The Andy Griffith Show

DVD Release: January 1, 1963
The Andy Griffith Show
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Synopsis

Widower Sheriff Andy Taylor and his son Opie live with Andy’s Aunt Bee in Mayberry, North Carolina. With virtually no crimes to solve, most of Andy’s time is spent philosophizing and calming down his cousin, deputy Barney Fife.

Dove Review

The Andy Griffith Show is a classic for a reason—it’s funny with wholesome, delightful characters that live in the wonderful little town of Mayberry, North Carolina. The laughs are plenty in this entertaining classic with stories that still ring true today. The four episodes in this review are titled Mr. McBeeve, Andy’s Rich Girlfriend, The Loaded Goat and Class Reunion.p> In the first one, Opie (the young Ron Howard) comes across the telephone line repairman, Mr. McBeeve. Mr. McBeeve calls his tools on his belt his other “hands,” and he does a trick with cigarette smoke—he can make it look like it comes out of his ear. Opie had been play-acting that he had a horse named “Blackie” so when he begins telling his dad, Sheriff Andy Taylor, and Andy’s deputy, Barney (Don Knotts), about his friend Mr. McBeeve who “walks in the trees” and has five hands, not to mention the smoke that comes from his ear, Andy is sure his son is not being honest. He believes he will have to correct little Opie, but Opie’s sincerity makes him wonder what to do. Rest assured things work out in the end and when Barney, a total disbeliever in Mr.McBeeve, receives a call from him at the end of the episode, the laughter will echo in your home!

In the second episode, Andy and Barney double date with Peggy and Thelma Lou. Andy likes Peggy but is concerned when he learns her father sent her a brand new—and expensive—car. She happens to be rich, and after a visit to a restaurant in which Peggy orders escargot and a fancy drink, Andy is sure he isn’t the right one for her. He begins to avoid Peggy, who is hurt at first, but then begins to pick up on the reason Andy is hedging about moving forward in the relationship. The episode gets some well-earned laughter when Barney decides to “play the field” and calls up another girl to invite her, instead of Thelma Lou, on a date. When Andy looks out of the office window and declares thatThelma Lou is about to come in, Barney’s reaction shouldn’t be missed!

In The Loaded Goat, the laughter reaches a high peak. A friend of Andy’s, Hudge, short for Mr. Hudgins, brings his goat into town to the barber shop, thinking no one will mind. Andy lets him know he needs to tie “Jimmy” (the goat) up and does so outside. Jimmy gnaws the rope knot loose and winds up in a shed where dynamite is stored. When he eats a bunch of it for lunch–and it’s discovered–the plot focuses on keeping Jimmy from exploding, and it is hilarious. When Otis the town drunk comes in and goes straight to the cell where they have placed Jimmy, Andy comes in and says, “Otis, one loaded goat at a time is about all we can handle!”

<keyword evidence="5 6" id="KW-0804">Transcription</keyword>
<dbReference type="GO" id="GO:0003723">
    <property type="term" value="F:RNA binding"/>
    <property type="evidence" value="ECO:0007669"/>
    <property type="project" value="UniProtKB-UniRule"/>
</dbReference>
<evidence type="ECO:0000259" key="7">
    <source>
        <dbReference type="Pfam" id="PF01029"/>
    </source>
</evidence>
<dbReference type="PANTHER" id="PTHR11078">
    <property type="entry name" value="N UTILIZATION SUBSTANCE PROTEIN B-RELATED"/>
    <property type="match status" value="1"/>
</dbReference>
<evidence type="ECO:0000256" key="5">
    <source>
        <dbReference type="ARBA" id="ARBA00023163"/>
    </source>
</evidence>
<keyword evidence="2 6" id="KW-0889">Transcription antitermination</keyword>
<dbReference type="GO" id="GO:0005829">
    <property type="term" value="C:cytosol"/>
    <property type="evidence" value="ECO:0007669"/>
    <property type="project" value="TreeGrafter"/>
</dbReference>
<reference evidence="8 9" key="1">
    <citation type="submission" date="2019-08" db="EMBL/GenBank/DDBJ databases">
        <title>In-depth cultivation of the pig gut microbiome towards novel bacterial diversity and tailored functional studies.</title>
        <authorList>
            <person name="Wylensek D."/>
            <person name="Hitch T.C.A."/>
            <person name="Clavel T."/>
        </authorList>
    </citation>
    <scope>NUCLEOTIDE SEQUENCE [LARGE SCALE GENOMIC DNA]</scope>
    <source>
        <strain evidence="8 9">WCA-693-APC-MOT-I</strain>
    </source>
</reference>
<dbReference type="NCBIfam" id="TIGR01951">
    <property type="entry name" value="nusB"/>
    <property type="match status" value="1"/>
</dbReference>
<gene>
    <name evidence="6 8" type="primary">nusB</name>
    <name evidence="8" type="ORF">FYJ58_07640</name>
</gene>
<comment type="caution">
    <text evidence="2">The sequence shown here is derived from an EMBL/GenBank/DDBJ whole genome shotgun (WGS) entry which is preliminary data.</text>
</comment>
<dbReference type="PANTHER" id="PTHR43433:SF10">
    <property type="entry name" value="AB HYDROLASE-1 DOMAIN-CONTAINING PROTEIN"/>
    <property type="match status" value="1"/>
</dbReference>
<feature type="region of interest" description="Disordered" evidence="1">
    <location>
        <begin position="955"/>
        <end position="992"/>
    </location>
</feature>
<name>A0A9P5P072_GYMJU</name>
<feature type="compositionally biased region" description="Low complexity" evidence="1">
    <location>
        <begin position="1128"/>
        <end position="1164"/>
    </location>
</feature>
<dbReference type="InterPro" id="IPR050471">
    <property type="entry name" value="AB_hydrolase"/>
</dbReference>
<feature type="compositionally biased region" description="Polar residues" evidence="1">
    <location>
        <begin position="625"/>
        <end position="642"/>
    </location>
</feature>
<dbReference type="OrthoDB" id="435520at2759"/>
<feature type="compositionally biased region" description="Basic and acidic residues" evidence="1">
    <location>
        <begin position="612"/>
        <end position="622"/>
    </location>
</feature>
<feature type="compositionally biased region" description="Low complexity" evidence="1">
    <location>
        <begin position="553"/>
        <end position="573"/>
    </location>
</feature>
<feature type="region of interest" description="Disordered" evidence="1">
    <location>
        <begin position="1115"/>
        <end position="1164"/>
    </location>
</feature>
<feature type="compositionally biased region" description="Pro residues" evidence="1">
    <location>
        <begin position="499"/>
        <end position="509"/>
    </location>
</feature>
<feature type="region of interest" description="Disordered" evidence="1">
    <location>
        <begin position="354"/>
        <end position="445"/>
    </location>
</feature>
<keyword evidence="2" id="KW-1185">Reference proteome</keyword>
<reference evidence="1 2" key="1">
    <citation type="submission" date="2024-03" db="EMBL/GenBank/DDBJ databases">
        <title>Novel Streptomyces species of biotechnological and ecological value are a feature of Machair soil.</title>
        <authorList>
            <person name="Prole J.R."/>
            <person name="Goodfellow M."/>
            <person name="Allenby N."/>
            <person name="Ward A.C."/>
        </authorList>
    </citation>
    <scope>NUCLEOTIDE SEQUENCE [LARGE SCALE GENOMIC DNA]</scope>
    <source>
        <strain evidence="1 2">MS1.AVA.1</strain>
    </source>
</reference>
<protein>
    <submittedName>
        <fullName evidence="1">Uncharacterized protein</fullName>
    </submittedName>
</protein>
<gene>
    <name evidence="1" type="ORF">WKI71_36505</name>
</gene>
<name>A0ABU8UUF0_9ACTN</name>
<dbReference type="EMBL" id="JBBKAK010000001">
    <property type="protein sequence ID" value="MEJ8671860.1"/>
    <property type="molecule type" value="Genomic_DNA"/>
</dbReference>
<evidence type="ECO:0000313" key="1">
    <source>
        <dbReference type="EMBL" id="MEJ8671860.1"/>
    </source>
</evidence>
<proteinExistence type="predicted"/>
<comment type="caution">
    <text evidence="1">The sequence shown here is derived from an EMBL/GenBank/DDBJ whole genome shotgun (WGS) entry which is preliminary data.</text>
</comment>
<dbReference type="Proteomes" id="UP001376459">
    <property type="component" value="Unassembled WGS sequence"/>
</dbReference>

In Class Reunion, Andy comes across his old high school yearbook while moving some of Barney’s things in the garage.. Andy and Barney reminisce about those good old high school days, and Andy comes up with the idea to stage a class reunion. Andy winds up seeing his old high school flame, Sharon. They went their separate ways after high school, and she now lives in Chicago. Barney can’t wait to see his old sweetheart, Ramona, although he hears she has a jealous husband. Both Barney and Andy learn that sometimes things end the way they are supposed to, and that you can’t go back.

These four episodes, and indeed the entire series, easily earns our Dove-Approved for All Ages Seal.

The entire series features similar episodes, always with a good moral and Andy’s fatherly examples to Opie. In addition, it features Barney’s well-meaning intentions which usually result in his fumbling a situation. The residents of Mayberry look out for one another, and their examples hold up well in today’s contemporary society. Every episode is sure to delight!

The Dove Take

This is a wholesome, funny, delightful series which teaches morals in a homespun, good old-fashioned way. This series is not to be missed!

Content Description

Faith: None
Violence: None
Sex: A man briefly kisses his date good night; a few kissing scenes in the series.
Language: None
Violence: None
Drugs: A few brief smoking scenes; a couple of drinks, including a beer, are ordered at a restaurant; a harmless town drunk puts himself in jail, and it's played for laughs.
Nudity: None
Other: A misunderstanding between a few characters; a father is concerned over how to punish his son.

Info

Company: Cinedigm
Genre: Family
Runtime: 50 min.
Reviewer: Ed C.